Anonymous (not verified)


Great idea to use playing cards--could even use Loteria cards. Part of what you are doing is sending a message that all the students have to listen and to learn. The other part of the message you are sending to the students is that you care that each student progresses and this is one way for you to find out how they are individually doing and adjust your instruction to fit their particular needs.

We would all like a silver bullet to solve all of our issues, but you and I both know that we already have what we need to make it work, it just takes 10 years to make it happen (kinder through 10th grade). We just have to make it happen faster, at all levels--all at the same time. That is the challenge!

I hope you have tried TPR and TPRS (total physical response storytelling). They are great methods to get all students to participate.

Thanks for sharing!

Hasta luego!
Ben Johnson
San Antonio,TX

Ben Johnson (author)'s picture
Anonymous (not verified)

Jessica (and Juli):

Thanks for sharing your experience with getting students to respond to questions. Anytime you can get the whole class doing more than listening is a big plus in learning. I would like to help you clarify a little what you do. Instead of just asking them to respond to a reading prompt you can help them clarify their thinking when you ask a specific turn and talk question. "Please turn and talk with your partner and determine which character was most at fault for the tragic events in the story. You have two minutes...Now, turn and talk with your partner about how things would have been different had this person decided another course of action..." This requires that you come up with the interesting discussion questions before hand, but you will see that the students will begin to start asking their own intriguing questions, they just need a jumpstart.

Have fun with this though.

Ben Johnson
San Antonio, Tx

Ben Johnson (author)'s picture
Anonymous (not verified)


You bring up a good point. We as educators need to be the Ultra motivators. We need to use every trick in the book to get students to participate, because that is where the learning takes place. Students don't remember so much what was said in a classroom, but more what they did while they were there. Way to go! I'd give you a piece of candy for sharing your ideas if I could!

Ben Johnson
San Antonio, TX

alexis's picture
Anonymous (not verified)

my right i have in the classroom in 7th grade

alexis's picture
Anonymous (not verified)

my right i have in the classroom in 7th grade

Almeda Clark's picture
Anonymous (not verified)

In our school we use the fair cup method. Each student knows that they could be called on and eventually will. With this method they all pay attention because they never know when it will be their turn. It also makes it so that no one gets left out. The students like this because it's fair.

Barbara Gantwarg's picture
Anonymous (not verified)

I believe that the types of questions a teacher asks are based upon what they intend to get as a result.

The teacher can be checking for understanding or using questions to advance a student's learning. In addition, questions can be used to give the teacher information on how a student arrived at a particular answer.

I use the popsicle stick method which ensures that each student is called on, but it allows the students who were already called the assurance that they probably won't be called on again. So, what I do is randomly call on a student to re-state the student's answer in their own words. This way they have to pay attention, and if they didn't know the answer, saying it out loud will help them to learn.

Barb Gantwarg
Walden University

Laura Randolph's picture
Anonymous (not verified)

My name is Laura and I am a third grade teacher in California. I am currently working on my Master's Degree through Walden University and am blogging for the first time. I enjoyed reading the questioning techniques that were shared. Like an earlier blogger, I do a think-pair-share. Rather than having students raise their hands without thinking, I pose a question, give a minute or two to think and then they share their answers with a partner. Many times after sharing I will call on a student and ask, "what did you and _____ discuss." I often use sticks when choosing students. This does require most kids to be thinking because they don't know who will be called on to answer the question. This generally works and and allows for active participation during questioning.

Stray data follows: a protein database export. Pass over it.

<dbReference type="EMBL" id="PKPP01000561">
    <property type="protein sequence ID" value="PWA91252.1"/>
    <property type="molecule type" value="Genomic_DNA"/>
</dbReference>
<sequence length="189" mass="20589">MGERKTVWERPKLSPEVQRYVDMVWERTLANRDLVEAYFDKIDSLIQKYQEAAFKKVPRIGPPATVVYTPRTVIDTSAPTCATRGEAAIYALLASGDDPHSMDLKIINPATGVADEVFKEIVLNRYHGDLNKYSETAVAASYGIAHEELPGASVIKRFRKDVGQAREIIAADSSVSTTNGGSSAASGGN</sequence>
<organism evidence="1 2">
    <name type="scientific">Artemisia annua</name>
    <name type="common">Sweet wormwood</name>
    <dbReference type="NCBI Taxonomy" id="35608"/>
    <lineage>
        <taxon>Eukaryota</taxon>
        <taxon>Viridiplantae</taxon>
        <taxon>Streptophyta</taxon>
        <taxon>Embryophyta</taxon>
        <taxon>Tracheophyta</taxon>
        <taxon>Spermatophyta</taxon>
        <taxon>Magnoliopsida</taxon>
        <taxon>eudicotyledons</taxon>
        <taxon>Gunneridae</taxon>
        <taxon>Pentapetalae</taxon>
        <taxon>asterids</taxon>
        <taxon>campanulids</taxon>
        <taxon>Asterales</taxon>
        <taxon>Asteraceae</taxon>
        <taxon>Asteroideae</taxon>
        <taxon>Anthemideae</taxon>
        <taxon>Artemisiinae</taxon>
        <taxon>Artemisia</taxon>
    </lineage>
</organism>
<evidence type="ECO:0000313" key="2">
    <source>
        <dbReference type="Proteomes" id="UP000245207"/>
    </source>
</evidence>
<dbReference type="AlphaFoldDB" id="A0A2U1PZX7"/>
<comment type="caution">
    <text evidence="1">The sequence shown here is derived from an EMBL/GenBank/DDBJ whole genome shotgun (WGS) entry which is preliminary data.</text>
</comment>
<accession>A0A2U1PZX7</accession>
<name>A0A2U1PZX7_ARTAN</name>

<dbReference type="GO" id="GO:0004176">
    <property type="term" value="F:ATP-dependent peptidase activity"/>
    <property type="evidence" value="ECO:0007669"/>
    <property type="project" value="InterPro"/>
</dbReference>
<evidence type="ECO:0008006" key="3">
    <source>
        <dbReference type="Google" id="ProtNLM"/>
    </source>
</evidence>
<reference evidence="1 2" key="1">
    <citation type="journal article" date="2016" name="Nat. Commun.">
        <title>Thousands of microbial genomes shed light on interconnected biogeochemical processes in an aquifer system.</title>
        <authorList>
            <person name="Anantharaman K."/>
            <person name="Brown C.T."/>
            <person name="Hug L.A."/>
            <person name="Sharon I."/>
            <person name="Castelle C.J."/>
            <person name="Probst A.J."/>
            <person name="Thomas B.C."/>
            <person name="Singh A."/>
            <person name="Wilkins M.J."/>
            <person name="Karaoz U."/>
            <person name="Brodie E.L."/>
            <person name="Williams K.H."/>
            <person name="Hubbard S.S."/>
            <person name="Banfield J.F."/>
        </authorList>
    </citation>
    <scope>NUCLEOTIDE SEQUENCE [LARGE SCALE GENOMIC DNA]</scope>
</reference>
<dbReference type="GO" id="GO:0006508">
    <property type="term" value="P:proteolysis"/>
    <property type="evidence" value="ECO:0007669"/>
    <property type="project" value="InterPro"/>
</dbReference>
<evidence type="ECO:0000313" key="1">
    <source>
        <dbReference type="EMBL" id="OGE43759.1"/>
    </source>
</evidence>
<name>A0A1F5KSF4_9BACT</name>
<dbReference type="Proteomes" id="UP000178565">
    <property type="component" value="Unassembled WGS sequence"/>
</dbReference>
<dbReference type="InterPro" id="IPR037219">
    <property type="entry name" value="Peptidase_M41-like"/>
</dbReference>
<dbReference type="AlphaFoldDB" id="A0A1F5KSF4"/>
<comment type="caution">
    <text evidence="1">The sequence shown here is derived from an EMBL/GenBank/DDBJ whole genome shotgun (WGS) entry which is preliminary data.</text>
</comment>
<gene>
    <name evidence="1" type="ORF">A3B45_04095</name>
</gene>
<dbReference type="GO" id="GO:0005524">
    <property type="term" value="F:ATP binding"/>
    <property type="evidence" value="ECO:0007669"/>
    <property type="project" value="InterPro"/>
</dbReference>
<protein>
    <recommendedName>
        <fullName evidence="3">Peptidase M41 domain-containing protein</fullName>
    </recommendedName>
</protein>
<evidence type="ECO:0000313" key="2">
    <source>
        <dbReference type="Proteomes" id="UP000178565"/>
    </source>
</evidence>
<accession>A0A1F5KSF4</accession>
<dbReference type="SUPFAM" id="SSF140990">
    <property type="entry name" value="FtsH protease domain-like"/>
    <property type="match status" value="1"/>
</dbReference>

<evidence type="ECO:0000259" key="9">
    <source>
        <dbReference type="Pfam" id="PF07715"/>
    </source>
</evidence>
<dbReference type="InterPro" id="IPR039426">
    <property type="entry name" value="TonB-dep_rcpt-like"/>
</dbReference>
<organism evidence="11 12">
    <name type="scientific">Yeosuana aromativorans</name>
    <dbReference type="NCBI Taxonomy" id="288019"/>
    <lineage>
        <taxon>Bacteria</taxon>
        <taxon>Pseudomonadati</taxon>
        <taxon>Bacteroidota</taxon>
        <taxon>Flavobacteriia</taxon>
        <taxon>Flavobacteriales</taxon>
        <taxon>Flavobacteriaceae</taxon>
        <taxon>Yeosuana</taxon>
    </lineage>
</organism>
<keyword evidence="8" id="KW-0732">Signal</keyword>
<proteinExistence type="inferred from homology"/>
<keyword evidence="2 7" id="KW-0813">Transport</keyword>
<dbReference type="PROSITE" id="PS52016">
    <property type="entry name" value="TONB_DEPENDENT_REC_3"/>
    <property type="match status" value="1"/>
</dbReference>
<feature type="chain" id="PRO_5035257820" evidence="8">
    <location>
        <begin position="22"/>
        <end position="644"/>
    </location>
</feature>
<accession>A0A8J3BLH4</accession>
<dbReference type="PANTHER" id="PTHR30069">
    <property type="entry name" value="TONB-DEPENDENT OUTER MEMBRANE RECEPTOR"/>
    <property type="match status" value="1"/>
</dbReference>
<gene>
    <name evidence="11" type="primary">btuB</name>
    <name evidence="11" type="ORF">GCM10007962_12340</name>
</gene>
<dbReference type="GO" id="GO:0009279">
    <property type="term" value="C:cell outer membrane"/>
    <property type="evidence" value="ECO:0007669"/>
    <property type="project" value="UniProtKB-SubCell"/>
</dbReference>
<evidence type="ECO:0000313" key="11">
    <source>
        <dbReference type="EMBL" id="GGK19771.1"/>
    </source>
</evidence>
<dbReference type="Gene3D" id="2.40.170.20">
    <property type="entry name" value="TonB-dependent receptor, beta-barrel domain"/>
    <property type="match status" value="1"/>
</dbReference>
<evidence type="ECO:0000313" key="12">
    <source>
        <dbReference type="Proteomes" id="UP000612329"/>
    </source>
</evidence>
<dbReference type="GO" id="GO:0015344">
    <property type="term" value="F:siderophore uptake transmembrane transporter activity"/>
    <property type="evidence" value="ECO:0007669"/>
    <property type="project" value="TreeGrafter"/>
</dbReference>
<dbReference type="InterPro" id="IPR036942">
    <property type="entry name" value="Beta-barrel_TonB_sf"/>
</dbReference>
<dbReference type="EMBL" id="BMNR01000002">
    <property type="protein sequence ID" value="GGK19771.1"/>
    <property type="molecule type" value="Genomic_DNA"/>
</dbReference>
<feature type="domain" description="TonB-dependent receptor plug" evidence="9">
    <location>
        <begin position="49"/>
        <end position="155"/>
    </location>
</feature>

Taylor Norton's picture
Anonymous (not verified)

Like TPR, where universal participation is expected, I use a series of hand symbols to check for understanding. 1 for more time, 2 for an answer, or 3 for do not know. I check for patterns from those students who are dependent on others for responses. I also, from time to time will call on an individual 3,4,5 times in a row, to make it clear that producing a response is not grounds for a break. I almost always use whiteboards during math practice, and have worked tirelessly in the past year to develop more assignments for use with the Senteo wireless response system. Unfortunately, it is limited to multiple choice responses.

Ginger Nielsen's picture
Anonymous (not verified)

After asking a question or posing a topic, I like having students pair up, or get in threes to discuss. Then I use a variety of methods to choose who shares. If the groups are large, I may ask students within that group to point to whom they would like to answer and the one with the most votes provides the group answer(the group gets points for this). If the groups are small, I use Popsicle sticks or names on cards to choose. I always put the sticks back, so all students know they could be called on. I reserve "teacher choice" to not call on the person whose stick I picked up-especially if they have been picked repeatedly. I have a knack for choosing kids who aren't focusing or who are messing around at the beginning of the year (Hmmm...they think I can't see who I am picking...) and that seems to get them trained to focus when I announce a pair and share. (I keep track of who I haven't called in my head and usually have them share at another point during the lesson without pulling a stick-I do this by saying, "I want 3 or 4 'quick shares'" who I point to and choose, to their knowledge, "at random") I like to use white boards for TPR in Math. When those are not available, I have students raise their answers written on small scrap paper I have provided. I have also used colored paper strips or flags that students hold up for yes (green) or no (red), or I have a question or want to share my views (yellow).
Bend, Oregon